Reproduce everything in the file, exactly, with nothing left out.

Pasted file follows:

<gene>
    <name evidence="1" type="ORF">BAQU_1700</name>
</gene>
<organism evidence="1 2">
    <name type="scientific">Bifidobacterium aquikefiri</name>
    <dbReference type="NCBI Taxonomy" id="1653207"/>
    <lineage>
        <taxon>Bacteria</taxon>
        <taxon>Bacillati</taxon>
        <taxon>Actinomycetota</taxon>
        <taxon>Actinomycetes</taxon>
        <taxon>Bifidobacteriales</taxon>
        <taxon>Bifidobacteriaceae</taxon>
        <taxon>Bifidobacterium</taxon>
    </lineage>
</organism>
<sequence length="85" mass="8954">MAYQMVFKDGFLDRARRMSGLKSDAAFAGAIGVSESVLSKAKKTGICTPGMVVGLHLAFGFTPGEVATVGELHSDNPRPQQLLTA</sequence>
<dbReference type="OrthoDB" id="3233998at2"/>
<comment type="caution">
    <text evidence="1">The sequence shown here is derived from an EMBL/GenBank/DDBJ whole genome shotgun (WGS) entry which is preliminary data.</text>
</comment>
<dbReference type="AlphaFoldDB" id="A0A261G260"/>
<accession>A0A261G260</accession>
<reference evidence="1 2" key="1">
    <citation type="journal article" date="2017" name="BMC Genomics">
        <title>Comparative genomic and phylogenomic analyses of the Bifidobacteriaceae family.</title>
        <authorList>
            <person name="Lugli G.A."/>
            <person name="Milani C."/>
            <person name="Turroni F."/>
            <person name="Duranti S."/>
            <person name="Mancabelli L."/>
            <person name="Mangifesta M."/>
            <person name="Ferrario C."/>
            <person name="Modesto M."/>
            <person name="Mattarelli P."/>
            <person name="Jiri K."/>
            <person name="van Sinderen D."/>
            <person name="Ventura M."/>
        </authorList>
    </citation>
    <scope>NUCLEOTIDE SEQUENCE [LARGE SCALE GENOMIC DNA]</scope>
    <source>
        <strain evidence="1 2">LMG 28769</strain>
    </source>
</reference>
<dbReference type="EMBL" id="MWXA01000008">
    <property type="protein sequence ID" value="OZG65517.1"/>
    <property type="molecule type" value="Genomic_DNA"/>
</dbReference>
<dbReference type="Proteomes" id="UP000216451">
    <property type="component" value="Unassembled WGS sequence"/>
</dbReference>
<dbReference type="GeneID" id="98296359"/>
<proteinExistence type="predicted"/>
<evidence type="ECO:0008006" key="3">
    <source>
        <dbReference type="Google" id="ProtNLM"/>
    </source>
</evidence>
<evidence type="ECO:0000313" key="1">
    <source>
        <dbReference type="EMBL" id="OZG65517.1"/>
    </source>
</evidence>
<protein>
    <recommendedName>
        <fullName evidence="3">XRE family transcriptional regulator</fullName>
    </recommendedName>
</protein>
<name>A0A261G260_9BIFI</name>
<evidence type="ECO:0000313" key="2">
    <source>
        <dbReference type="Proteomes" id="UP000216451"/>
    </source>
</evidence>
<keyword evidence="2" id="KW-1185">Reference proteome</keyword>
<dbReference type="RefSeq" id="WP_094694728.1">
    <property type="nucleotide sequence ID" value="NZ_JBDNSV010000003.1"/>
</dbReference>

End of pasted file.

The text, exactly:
<gene>
    <name evidence="1" type="ORF">BAQU_1700</name>
</gene>
<organism evidence="1 2">
    <name type="scientific">Bifidobacterium aquikefiri</name>
    <dbReference type="NCBI Taxonomy" id="1653207"/>
    <lineage>
        <taxon>Bacteria</taxon>
        <taxon>Bacillati</taxon>
        <taxon>Actinomycetota</taxon>
        <taxon>Actinomycetes</taxon>
        <taxon>Bifidobacteriales</taxon>
        <taxon>Bifidobacteriaceae</taxon>
        <taxon>Bifidobacterium</taxon>
    </lineage>
</organism>
<sequence length="85" mass="8954">MAYQMVFKDGFLDRARRMSGLKSDAAFAGAIGVSESVLSKAKKTGICTPGMVVGLHLAFGFTPGEVATVGELHSDNPRPQQLLTA</sequence>
<dbReference type="OrthoDB" id="3233998at2"/>
<comment type="caution">
    <text evidence="1">The sequence shown here is derived from an EMBL/GenBank/DDBJ whole genome shotgun (WGS) entry which is preliminary data.</text>
</comment>
<dbReference type="AlphaFoldDB" id="A0A261G260"/>
<accession>A0A261G260</accession>
<reference evidence="1 2" key="1">
    <citation type="journal article" date="2017" name="BMC Genomics">
        <title>Comparative genomic and phylogenomic analyses of the Bifidobacteriaceae family.</title>
        <authorList>
            <person name="Lugli G.A."/>
            <person name="Milani C."/>
            <person name="Turroni F."/>
            <person name="Duranti S."/>
            <person name="Mancabelli L."/>
            <person name="Mangifesta M."/>
            <person name="Ferrario C."/>
            <person name="Modesto M."/>
            <person name="Mattarelli P."/>
            <person name="Jiri K."/>
            <person name="van Sinderen D."/>
            <person name="Ventura M."/>
        </authorList>
    </citation>
    <scope>NUCLEOTIDE SEQUENCE [LARGE SCALE GENOMIC DNA]</scope>
    <source>
        <strain evidence="1 2">LMG 28769</strain>
    </source>
</reference>
<dbReference type="EMBL" id="MWXA01000008">
    <property type="protein sequence ID" value="OZG65517.1"/>
    <property type="molecule type" value="Genomic_DNA"/>
</dbReference>
<dbReference type="Proteomes" id="UP000216451">
    <property type="component" value="Unassembled WGS sequence"/>
</dbReference>
<dbReference type="GeneID" id="98296359"/>
<proteinExistence type="predicted"/>
<evidence type="ECO:0008006" key="3">
    <source>
        <dbReference type="Google" id="ProtNLM"/>
    </source>
</evidence>
<evidence type="ECO:0000313" key="1">
    <source>
        <dbReference type="EMBL" id="OZG65517.1"/>
    </source>
</evidence>
<protein>
    <recommendedName>
        <fullName evidence="3">XRE family transcriptional regulator</fullName>
    </recommendedName>
</protein>
<name>A0A261G260_9BIFI</name>
<evidence type="ECO:0000313" key="2">
    <source>
        <dbReference type="Proteomes" id="UP000216451"/>
    </source>
</evidence>
<keyword evidence="2" id="KW-1185">Reference proteome</keyword>
<dbReference type="RefSeq" id="WP_094694728.1">
    <property type="nucleotide sequence ID" value="NZ_JBDNSV010000003.1"/>
</dbReference>